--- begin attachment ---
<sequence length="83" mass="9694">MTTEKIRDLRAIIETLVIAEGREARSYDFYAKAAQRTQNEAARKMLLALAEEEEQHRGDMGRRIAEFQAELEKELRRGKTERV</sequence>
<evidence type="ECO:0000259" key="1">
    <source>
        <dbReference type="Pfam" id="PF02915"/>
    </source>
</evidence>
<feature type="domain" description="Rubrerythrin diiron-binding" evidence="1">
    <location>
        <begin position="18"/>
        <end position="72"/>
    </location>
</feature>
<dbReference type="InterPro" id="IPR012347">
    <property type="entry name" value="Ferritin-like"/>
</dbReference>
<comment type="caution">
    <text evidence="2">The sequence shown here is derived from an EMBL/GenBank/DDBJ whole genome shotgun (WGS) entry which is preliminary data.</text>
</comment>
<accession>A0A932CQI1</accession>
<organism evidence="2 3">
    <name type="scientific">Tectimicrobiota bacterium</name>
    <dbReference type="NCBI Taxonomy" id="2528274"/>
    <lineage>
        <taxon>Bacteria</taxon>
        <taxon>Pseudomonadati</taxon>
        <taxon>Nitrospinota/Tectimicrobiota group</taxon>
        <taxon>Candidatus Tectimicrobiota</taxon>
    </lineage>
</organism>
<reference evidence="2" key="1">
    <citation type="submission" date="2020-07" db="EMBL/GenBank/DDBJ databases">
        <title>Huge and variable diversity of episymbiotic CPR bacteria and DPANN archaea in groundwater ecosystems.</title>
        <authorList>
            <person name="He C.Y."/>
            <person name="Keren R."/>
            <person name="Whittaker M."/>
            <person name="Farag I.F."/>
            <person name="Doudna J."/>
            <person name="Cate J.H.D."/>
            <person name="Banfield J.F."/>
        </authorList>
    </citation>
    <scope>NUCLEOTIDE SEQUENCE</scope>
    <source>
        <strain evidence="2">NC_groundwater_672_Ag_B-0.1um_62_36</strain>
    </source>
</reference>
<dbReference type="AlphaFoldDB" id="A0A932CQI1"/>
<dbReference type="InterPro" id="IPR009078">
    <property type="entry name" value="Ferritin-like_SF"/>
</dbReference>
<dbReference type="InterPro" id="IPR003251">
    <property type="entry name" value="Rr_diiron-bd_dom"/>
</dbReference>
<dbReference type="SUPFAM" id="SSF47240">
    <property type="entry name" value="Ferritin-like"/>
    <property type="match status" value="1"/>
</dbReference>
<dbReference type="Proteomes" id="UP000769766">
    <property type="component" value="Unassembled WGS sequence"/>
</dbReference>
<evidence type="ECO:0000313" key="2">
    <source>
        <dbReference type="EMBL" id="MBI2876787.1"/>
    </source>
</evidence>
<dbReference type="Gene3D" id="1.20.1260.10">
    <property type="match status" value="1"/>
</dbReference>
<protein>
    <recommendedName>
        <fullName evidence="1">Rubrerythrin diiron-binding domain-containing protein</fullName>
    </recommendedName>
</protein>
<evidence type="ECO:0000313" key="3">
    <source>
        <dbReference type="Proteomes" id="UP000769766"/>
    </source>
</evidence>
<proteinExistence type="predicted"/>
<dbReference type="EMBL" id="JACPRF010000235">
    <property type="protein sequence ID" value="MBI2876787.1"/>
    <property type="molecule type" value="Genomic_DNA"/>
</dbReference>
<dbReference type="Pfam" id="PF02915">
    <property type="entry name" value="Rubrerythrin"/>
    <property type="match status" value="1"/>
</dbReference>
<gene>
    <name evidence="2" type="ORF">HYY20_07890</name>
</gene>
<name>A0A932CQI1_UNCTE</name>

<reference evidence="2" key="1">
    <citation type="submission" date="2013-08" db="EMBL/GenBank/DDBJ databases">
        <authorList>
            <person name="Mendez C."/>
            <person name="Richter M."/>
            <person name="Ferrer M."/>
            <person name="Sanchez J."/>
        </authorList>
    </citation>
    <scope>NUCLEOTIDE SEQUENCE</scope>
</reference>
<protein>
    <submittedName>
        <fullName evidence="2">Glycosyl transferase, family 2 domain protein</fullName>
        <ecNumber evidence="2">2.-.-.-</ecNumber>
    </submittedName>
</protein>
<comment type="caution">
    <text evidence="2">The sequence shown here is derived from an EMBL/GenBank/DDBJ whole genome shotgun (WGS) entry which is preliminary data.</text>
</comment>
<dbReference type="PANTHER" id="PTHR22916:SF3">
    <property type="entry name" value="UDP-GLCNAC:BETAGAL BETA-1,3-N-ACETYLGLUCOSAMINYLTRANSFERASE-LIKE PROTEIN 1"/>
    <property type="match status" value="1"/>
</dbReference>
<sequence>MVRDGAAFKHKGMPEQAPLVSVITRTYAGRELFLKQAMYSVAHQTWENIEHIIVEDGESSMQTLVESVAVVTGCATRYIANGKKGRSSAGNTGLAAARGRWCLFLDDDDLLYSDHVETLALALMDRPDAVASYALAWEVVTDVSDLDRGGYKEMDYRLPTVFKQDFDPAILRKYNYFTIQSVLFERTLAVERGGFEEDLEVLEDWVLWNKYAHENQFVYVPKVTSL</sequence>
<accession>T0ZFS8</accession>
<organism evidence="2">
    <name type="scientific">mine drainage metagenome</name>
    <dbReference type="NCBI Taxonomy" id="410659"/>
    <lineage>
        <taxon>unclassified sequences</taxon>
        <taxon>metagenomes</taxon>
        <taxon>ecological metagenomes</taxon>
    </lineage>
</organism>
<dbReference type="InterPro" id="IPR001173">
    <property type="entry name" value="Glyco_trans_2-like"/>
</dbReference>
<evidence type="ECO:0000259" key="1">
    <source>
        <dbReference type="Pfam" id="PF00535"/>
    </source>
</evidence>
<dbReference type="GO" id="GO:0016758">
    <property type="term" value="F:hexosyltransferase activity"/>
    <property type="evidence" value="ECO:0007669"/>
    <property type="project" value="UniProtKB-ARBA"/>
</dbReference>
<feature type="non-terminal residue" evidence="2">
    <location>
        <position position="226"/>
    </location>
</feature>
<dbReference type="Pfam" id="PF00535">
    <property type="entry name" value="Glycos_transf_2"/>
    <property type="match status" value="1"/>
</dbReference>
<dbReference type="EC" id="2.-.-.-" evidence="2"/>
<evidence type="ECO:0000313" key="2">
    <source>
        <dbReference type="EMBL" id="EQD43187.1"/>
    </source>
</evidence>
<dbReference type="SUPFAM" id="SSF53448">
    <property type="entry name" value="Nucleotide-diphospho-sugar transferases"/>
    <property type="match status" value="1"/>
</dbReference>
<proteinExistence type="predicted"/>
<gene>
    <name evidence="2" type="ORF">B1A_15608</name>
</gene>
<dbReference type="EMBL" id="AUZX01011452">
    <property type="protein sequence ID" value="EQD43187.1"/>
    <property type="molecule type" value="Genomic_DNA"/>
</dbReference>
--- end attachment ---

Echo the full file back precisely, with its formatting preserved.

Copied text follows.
<sequence length="83" mass="9694">MTTEKIRDLRAIIETLVIAEGREARSYDFYAKAAQRTQNEAARKMLLALAEEEEQHRGDMGRRIAEFQAELEKELRRGKTERV</sequence>
<evidence type="ECO:0000259" key="1">
    <source>
        <dbReference type="Pfam" id="PF02915"/>
    </source>
</evidence>
<feature type="domain" description="Rubrerythrin diiron-binding" evidence="1">
    <location>
        <begin position="18"/>
        <end position="72"/>
    </location>
</feature>
<dbReference type="InterPro" id="IPR012347">
    <property type="entry name" value="Ferritin-like"/>
</dbReference>
<comment type="caution">
    <text evidence="2">The sequence shown here is derived from an EMBL/GenBank/DDBJ whole genome shotgun (WGS) entry which is preliminary data.</text>
</comment>
<accession>A0A932CQI1</accession>
<organism evidence="2 3">
    <name type="scientific">Tectimicrobiota bacterium</name>
    <dbReference type="NCBI Taxonomy" id="2528274"/>
    <lineage>
        <taxon>Bacteria</taxon>
        <taxon>Pseudomonadati</taxon>
        <taxon>Nitrospinota/Tectimicrobiota group</taxon>
        <taxon>Candidatus Tectimicrobiota</taxon>
    </lineage>
</organism>
<reference evidence="2" key="1">
    <citation type="submission" date="2020-07" db="EMBL/GenBank/DDBJ databases">
        <title>Huge and variable diversity of episymbiotic CPR bacteria and DPANN archaea in groundwater ecosystems.</title>
        <authorList>
            <person name="He C.Y."/>
            <person name="Keren R."/>
            <person name="Whittaker M."/>
            <person name="Farag I.F."/>
            <person name="Doudna J."/>
            <person name="Cate J.H.D."/>
            <person name="Banfield J.F."/>
        </authorList>
    </citation>
    <scope>NUCLEOTIDE SEQUENCE</scope>
    <source>
        <strain evidence="2">NC_groundwater_672_Ag_B-0.1um_62_36</strain>
    </source>
</reference>
<dbReference type="AlphaFoldDB" id="A0A932CQI1"/>
<dbReference type="InterPro" id="IPR009078">
    <property type="entry name" value="Ferritin-like_SF"/>
</dbReference>
<dbReference type="InterPro" id="IPR003251">
    <property type="entry name" value="Rr_diiron-bd_dom"/>
</dbReference>
<dbReference type="SUPFAM" id="SSF47240">
    <property type="entry name" value="Ferritin-like"/>
    <property type="match status" value="1"/>
</dbReference>
<dbReference type="Proteomes" id="UP000769766">
    <property type="component" value="Unassembled WGS sequence"/>
</dbReference>
<evidence type="ECO:0000313" key="2">
    <source>
        <dbReference type="EMBL" id="MBI2876787.1"/>
    </source>
</evidence>
<dbReference type="Gene3D" id="1.20.1260.10">
    <property type="match status" value="1"/>
</dbReference>
<protein>
    <recommendedName>
        <fullName evidence="1">Rubrerythrin diiron-binding domain-containing protein</fullName>
    </recommendedName>
</protein>
<evidence type="ECO:0000313" key="3">
    <source>
        <dbReference type="Proteomes" id="UP000769766"/>
    </source>
</evidence>
<proteinExistence type="predicted"/>
<dbReference type="EMBL" id="JACPRF010000235">
    <property type="protein sequence ID" value="MBI2876787.1"/>
    <property type="molecule type" value="Genomic_DNA"/>
</dbReference>
<dbReference type="Pfam" id="PF02915">
    <property type="entry name" value="Rubrerythrin"/>
    <property type="match status" value="1"/>
</dbReference>
<gene>
    <name evidence="2" type="ORF">HYY20_07890</name>
</gene>
<name>A0A932CQI1_UNCTE</name>

<reference evidence="2" key="1">
    <citation type="submission" date="2013-08" db="EMBL/GenBank/DDBJ databases">
        <authorList>
            <person name="Mendez C."/>
            <person name="Richter M."/>
            <person name="Ferrer M."/>
            <person name="Sanchez J."/>
        </authorList>
    </citation>
    <scope>NUCLEOTIDE SEQUENCE</scope>
</reference>
<protein>
    <submittedName>
        <fullName evidence="2">Glycosyl transferase, family 2 domain protein</fullName>
        <ecNumber evidence="2">2.-.-.-</ecNumber>
    </submittedName>
</protein>
<comment type="caution">
    <text evidence="2">The sequence shown here is derived from an EMBL/GenBank/DDBJ whole genome shotgun (WGS) entry which is preliminary data.</text>
</comment>
<dbReference type="PANTHER" id="PTHR22916:SF3">
    <property type="entry name" value="UDP-GLCNAC:BETAGAL BETA-1,3-N-ACETYLGLUCOSAMINYLTRANSFERASE-LIKE PROTEIN 1"/>
    <property type="match status" value="1"/>
</dbReference>
<sequence>MVRDGAAFKHKGMPEQAPLVSVITRTYAGRELFLKQAMYSVAHQTWENIEHIIVEDGESSMQTLVESVAVVTGCATRYIANGKKGRSSAGNTGLAAARGRWCLFLDDDDLLYSDHVETLALALMDRPDAVASYALAWEVVTDVSDLDRGGYKEMDYRLPTVFKQDFDPAILRKYNYFTIQSVLFERTLAVERGGFEEDLEVLEDWVLWNKYAHENQFVYVPKVTSL</sequence>
<accession>T0ZFS8</accession>
<organism evidence="2">
    <name type="scientific">mine drainage metagenome</name>
    <dbReference type="NCBI Taxonomy" id="410659"/>
    <lineage>
        <taxon>unclassified sequences</taxon>
        <taxon>metagenomes</taxon>
        <taxon>ecological metagenomes</taxon>
    </lineage>
</organism>
<dbReference type="InterPro" id="IPR001173">
    <property type="entry name" value="Glyco_trans_2-like"/>
</dbReference>
<evidence type="ECO:0000259" key="1">
    <source>
        <dbReference type="Pfam" id="PF00535"/>
    </source>
</evidence>
<dbReference type="GO" id="GO:0016758">
    <property type="term" value="F:hexosyltransferase activity"/>
    <property type="evidence" value="ECO:0007669"/>
    <property type="project" value="UniProtKB-ARBA"/>
</dbReference>
<feature type="non-terminal residue" evidence="2">
    <location>
        <position position="226"/>
    </location>
</feature>
<dbReference type="Pfam" id="PF00535">
    <property type="entry name" value="Glycos_transf_2"/>
    <property type="match status" value="1"/>
</dbReference>
<dbReference type="EC" id="2.-.-.-" evidence="2"/>
<evidence type="ECO:0000313" key="2">
    <source>
        <dbReference type="EMBL" id="EQD43187.1"/>
    </source>
</evidence>
<dbReference type="SUPFAM" id="SSF53448">
    <property type="entry name" value="Nucleotide-diphospho-sugar transferases"/>
    <property type="match status" value="1"/>
</dbReference>
<proteinExistence type="predicted"/>
<gene>
    <name evidence="2" type="ORF">B1A_15608</name>
</gene>
<dbReference type="EMBL" id="AUZX01011452">
    <property type="protein sequence ID" value="EQD43187.1"/>
    <property type="molecule type" value="Genomic_DNA"/>
</dbReference>